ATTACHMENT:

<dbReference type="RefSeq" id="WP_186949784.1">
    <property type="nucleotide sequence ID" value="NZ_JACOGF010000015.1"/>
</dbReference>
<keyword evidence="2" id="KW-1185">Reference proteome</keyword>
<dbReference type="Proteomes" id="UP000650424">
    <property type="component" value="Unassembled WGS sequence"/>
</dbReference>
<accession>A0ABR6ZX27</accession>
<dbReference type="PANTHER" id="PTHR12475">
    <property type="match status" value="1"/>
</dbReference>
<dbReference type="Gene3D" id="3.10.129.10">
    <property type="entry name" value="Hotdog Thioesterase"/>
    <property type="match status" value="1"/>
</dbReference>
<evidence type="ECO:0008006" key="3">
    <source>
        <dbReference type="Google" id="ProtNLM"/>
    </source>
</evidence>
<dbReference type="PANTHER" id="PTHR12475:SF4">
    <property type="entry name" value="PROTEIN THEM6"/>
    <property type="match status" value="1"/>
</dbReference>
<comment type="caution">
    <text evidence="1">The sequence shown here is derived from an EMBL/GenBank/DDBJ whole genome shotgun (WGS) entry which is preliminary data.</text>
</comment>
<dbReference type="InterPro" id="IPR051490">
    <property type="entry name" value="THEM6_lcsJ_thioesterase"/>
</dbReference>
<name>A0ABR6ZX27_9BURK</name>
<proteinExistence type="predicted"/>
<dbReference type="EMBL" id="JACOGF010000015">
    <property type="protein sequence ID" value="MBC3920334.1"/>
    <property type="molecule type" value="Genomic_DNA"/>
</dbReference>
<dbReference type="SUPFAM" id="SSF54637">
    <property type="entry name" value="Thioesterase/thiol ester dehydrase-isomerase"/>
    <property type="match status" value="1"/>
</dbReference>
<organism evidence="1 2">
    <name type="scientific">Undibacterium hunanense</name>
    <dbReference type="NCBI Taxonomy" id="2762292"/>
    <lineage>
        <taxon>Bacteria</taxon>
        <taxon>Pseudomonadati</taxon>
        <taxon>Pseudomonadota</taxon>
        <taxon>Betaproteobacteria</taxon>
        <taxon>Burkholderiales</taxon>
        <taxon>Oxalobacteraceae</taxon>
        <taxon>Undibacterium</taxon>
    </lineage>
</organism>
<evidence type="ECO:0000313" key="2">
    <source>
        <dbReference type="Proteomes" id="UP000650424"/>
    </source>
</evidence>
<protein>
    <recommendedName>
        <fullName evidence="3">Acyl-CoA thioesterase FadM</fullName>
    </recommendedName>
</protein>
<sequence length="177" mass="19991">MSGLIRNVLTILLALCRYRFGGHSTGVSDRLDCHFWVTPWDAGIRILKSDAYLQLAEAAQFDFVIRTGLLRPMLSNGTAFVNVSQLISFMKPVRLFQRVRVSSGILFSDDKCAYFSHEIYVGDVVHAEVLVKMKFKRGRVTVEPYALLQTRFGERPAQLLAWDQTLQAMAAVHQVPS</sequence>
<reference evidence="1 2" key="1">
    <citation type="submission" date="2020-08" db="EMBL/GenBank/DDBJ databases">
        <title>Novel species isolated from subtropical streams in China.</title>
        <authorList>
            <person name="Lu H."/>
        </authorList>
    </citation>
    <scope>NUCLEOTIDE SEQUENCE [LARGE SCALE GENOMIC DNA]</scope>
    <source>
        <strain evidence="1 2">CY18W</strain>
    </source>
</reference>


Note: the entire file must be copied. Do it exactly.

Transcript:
<dbReference type="RefSeq" id="WP_186949784.1">
    <property type="nucleotide sequence ID" value="NZ_JACOGF010000015.1"/>
</dbReference>
<keyword evidence="2" id="KW-1185">Reference proteome</keyword>
<dbReference type="Proteomes" id="UP000650424">
    <property type="component" value="Unassembled WGS sequence"/>
</dbReference>
<accession>A0ABR6ZX27</accession>
<dbReference type="PANTHER" id="PTHR12475">
    <property type="match status" value="1"/>
</dbReference>
<dbReference type="Gene3D" id="3.10.129.10">
    <property type="entry name" value="Hotdog Thioesterase"/>
    <property type="match status" value="1"/>
</dbReference>
<evidence type="ECO:0008006" key="3">
    <source>
        <dbReference type="Google" id="ProtNLM"/>
    </source>
</evidence>
<dbReference type="PANTHER" id="PTHR12475:SF4">
    <property type="entry name" value="PROTEIN THEM6"/>
    <property type="match status" value="1"/>
</dbReference>
<comment type="caution">
    <text evidence="1">The sequence shown here is derived from an EMBL/GenBank/DDBJ whole genome shotgun (WGS) entry which is preliminary data.</text>
</comment>
<dbReference type="InterPro" id="IPR051490">
    <property type="entry name" value="THEM6_lcsJ_thioesterase"/>
</dbReference>
<name>A0ABR6ZX27_9BURK</name>
<proteinExistence type="predicted"/>
<dbReference type="EMBL" id="JACOGF010000015">
    <property type="protein sequence ID" value="MBC3920334.1"/>
    <property type="molecule type" value="Genomic_DNA"/>
</dbReference>
<dbReference type="SUPFAM" id="SSF54637">
    <property type="entry name" value="Thioesterase/thiol ester dehydrase-isomerase"/>
    <property type="match status" value="1"/>
</dbReference>
<organism evidence="1 2">
    <name type="scientific">Undibacterium hunanense</name>
    <dbReference type="NCBI Taxonomy" id="2762292"/>
    <lineage>
        <taxon>Bacteria</taxon>
        <taxon>Pseudomonadati</taxon>
        <taxon>Pseudomonadota</taxon>
        <taxon>Betaproteobacteria</taxon>
        <taxon>Burkholderiales</taxon>
        <taxon>Oxalobacteraceae</taxon>
        <taxon>Undibacterium</taxon>
    </lineage>
</organism>
<evidence type="ECO:0000313" key="2">
    <source>
        <dbReference type="Proteomes" id="UP000650424"/>
    </source>
</evidence>
<protein>
    <recommendedName>
        <fullName evidence="3">Acyl-CoA thioesterase FadM</fullName>
    </recommendedName>
</protein>
<sequence length="177" mass="19991">MSGLIRNVLTILLALCRYRFGGHSTGVSDRLDCHFWVTPWDAGIRILKSDAYLQLAEAAQFDFVIRTGLLRPMLSNGTAFVNVSQLISFMKPVRLFQRVRVSSGILFSDDKCAYFSHEIYVGDVVHAEVLVKMKFKRGRVTVEPYALLQTRFGERPAQLLAWDQTLQAMAAVHQVPS</sequence>
<reference evidence="1 2" key="1">
    <citation type="submission" date="2020-08" db="EMBL/GenBank/DDBJ databases">
        <title>Novel species isolated from subtropical streams in China.</title>
        <authorList>
            <person name="Lu H."/>
        </authorList>
    </citation>
    <scope>NUCLEOTIDE SEQUENCE [LARGE SCALE GENOMIC DNA]</scope>
    <source>
        <strain evidence="1 2">CY18W</strain>
    </source>
</reference>